Spontaneous tripping — causes?
I want to know what it is when you spontaneously trip without dropping tabs or anything. I've never had any drugs except marijuana. It is weird. I know that tripping is an induced psychosis, so am I psychotic or what? I was seeing a shrink and will be going back into treatment next semester. I think substance use is boring and a complete copout on life. I've made a lot of discoveries without needing to trip. Why does this happen? Tell me what you know.
Dear Gandhi admirer,
Non-drug-induced mind-altering moments are a mouthful to say, but they do in fact exist! Researchers have noted that many trips can actually occur in response to certain common substances (such as antibiotics) and mental illnesses, which may be some potential explanations for what you're experiencing. Interestingly, marijuana has also been found to produce an effect on the mind similar to psychosis. If these spontaneous trips are interfering with your daily activities, it might be good to talk with a health care provider to see if something else is happening that may be causing these experiences.
Tripping refers to experiencing drug-induced symptoms of psychosis (such as hallucinations and delusions) which commonly occur after taking psychotomimetic substances; these drugs are capable of producing an effect on the mind similar to a psychotic state and include substances such as lysergic acid diethylamide (LSD), ketamine, and even marijuana. This response typically occurs in those already vulnerable to psychotic disorders. These symptoms aren't just a result of taking substances; they’re also possible during withdrawal and from prior substance abuse (referred to as substance-induced psychotic disorder). It’s worth noting that a history of drug use (particularly early and heavy use of marijuana or stimulants) is also associated with the development of schizophrenia, a disorder that includes psychosis as a symptom.
All of that said, it’s entirely possible that someone without a history of substance use or mental illness experiences hallucinations spontaneously — that is, they feel the symptoms without having taken any substances or a diagnosable mental health condition. The Diagnostic and Statistical Manual of Mental Disorders (DSM-5) attributes this to a great deal of negative stress. For those experiencing or prone to mental illness, the amount of stress that leads to hallucination is less than those who are not at risk. Additionally, research shows that hallucinations may be impacted by a number of variables, such as age (teenagers and young adults dealing with hormonal changes in the brain during puberty), genetics, trauma, or physical illness or injury. This is particularly relevant if the hallucinations aren’t associated with other cognitive, emotional, or behavioral disruptions and don’t compromise personal, social, or occupational function. While hallucinations can be associated with mental illnesses or disorders, they aren't always, especially if the person experiencing the hallucination is aware of it at the time.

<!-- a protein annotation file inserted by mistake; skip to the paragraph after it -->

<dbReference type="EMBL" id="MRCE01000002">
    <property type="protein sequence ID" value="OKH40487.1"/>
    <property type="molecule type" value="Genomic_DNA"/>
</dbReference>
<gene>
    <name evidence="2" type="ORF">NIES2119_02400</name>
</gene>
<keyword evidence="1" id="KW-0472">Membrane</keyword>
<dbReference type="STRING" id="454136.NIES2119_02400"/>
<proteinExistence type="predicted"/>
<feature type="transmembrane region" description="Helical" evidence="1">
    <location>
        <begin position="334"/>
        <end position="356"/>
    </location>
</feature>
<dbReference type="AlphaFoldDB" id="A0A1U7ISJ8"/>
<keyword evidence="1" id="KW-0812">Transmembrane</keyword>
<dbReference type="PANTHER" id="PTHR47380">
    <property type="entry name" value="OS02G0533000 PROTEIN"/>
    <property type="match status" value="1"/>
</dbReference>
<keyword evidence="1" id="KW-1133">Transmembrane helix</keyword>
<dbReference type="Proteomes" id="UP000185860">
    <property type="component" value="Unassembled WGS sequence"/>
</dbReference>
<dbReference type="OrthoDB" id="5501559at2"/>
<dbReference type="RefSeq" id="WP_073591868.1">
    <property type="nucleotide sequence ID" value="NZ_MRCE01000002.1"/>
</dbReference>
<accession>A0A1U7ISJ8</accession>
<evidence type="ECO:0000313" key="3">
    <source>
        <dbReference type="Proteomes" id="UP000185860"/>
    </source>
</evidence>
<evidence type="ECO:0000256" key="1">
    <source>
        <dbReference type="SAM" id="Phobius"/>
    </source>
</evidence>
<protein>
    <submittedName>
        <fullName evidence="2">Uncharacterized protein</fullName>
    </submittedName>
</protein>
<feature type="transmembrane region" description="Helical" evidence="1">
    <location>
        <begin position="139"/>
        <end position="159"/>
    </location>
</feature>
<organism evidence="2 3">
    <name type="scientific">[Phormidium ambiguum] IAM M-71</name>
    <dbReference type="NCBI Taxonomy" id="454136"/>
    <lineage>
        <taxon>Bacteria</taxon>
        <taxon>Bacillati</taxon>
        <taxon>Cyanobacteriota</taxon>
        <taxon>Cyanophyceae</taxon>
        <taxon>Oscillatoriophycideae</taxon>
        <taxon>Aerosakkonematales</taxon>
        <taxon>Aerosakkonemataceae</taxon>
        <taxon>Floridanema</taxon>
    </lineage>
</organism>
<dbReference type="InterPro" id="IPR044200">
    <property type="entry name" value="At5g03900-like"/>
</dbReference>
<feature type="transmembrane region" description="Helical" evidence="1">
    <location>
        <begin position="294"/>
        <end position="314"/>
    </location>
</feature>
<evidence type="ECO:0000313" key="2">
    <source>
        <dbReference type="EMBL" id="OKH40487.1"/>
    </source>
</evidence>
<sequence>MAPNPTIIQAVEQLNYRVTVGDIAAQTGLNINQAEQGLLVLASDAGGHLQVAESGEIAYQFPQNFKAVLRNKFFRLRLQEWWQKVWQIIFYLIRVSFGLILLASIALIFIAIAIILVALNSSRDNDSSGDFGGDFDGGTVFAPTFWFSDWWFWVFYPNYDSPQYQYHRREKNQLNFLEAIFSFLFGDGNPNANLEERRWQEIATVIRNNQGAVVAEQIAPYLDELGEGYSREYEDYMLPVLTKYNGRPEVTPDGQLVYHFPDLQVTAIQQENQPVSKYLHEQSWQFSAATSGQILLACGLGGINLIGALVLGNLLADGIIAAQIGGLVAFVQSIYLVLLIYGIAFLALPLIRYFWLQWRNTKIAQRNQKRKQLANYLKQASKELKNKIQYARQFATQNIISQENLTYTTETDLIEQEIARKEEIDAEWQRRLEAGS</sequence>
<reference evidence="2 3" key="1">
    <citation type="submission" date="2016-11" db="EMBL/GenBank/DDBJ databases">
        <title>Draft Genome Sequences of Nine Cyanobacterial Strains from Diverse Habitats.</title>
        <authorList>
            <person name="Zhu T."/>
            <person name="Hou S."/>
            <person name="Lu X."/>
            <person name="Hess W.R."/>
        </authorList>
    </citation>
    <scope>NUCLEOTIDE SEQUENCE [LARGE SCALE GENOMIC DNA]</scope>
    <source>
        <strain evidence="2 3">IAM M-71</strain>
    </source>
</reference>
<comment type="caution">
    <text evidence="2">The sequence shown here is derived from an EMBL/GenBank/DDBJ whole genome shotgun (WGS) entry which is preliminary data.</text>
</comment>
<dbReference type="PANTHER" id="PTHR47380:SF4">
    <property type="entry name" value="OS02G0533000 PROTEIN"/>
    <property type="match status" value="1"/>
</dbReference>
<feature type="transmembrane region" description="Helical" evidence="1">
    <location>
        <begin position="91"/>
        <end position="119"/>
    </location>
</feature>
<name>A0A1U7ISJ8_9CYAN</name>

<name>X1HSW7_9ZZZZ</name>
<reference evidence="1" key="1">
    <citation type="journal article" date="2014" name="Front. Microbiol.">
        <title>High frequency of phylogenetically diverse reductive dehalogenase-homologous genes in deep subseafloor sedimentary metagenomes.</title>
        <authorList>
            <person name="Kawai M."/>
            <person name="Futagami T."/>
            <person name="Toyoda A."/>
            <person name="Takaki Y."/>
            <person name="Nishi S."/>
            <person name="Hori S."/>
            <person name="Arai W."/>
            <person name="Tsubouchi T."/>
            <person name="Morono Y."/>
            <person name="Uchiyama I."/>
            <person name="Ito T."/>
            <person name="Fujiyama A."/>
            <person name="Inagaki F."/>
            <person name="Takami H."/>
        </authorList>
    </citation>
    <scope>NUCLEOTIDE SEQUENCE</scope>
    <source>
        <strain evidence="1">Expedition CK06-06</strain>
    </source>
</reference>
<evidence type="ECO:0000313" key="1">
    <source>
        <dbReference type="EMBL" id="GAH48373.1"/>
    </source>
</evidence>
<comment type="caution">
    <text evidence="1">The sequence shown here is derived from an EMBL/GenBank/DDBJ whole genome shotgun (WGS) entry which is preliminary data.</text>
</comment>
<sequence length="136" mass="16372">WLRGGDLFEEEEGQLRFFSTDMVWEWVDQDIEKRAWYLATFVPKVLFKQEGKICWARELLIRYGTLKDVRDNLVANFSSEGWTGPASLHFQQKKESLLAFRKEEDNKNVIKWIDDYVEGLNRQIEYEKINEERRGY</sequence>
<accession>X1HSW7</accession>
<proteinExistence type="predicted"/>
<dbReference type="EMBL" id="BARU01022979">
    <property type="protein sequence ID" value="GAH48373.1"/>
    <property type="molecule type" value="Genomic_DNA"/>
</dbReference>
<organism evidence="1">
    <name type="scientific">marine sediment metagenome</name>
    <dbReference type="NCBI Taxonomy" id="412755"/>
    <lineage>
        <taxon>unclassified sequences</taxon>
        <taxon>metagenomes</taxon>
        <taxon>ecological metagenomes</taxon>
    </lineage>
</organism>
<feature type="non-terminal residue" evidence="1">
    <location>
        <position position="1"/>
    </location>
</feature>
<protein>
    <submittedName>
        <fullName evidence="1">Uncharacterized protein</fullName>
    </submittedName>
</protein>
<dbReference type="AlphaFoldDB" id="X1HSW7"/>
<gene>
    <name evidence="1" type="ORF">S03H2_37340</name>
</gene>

However, it's also possible that this tripping feeling you're experiencing may be attributed to psychosis, which is a symptom of a number of mental and physical illnesses. During psychosis, a person has a difficult time differentiating between reality and their own thoughts and perceptions. Psychotic states often consist of hallucinations and delusions — hallucinations involve seeing, hearing, or feeling things that aren’t there, while delusions are the presence of strong beliefs inconsistent with the person’s culture and are unlikely to be true. Psychotic symptoms are most known for being associated with illnesses such as schizophrenia, depression, bipolar disorder, and autism spectrum disorder. They’re also common among those with diseases such as Alzheimer’s, Parkinson’s, traumatic brain injury, and HIV. According to the DSM-5, psychosis differs from a psychotic episode, which is an experience in which the individual doesn’t know that they’re experiencing symptoms of psychosis, or is, in other words, having a break from reality.
With this information in mind, you may take some time to reflect: do your symptoms interfere with your ability to perform tasks like completing schoolwork, performing at work, or engaging in relationships? If so, a health care provider will be able to assist you in evaluating your trips and suggesting next steps. They may ask about family history, check your vital signs, and conduct tests to determine what condition, if any, could be causing these trips. In the end, only a professional can tell you whether your trips are a result of a drug you have taken in the past, a tendency toward mental illness, or an active imagination.
Here's hoping that this response — while only the t(r)ip of the iceberg – is helpful!
Originally published Dec 01, 1993
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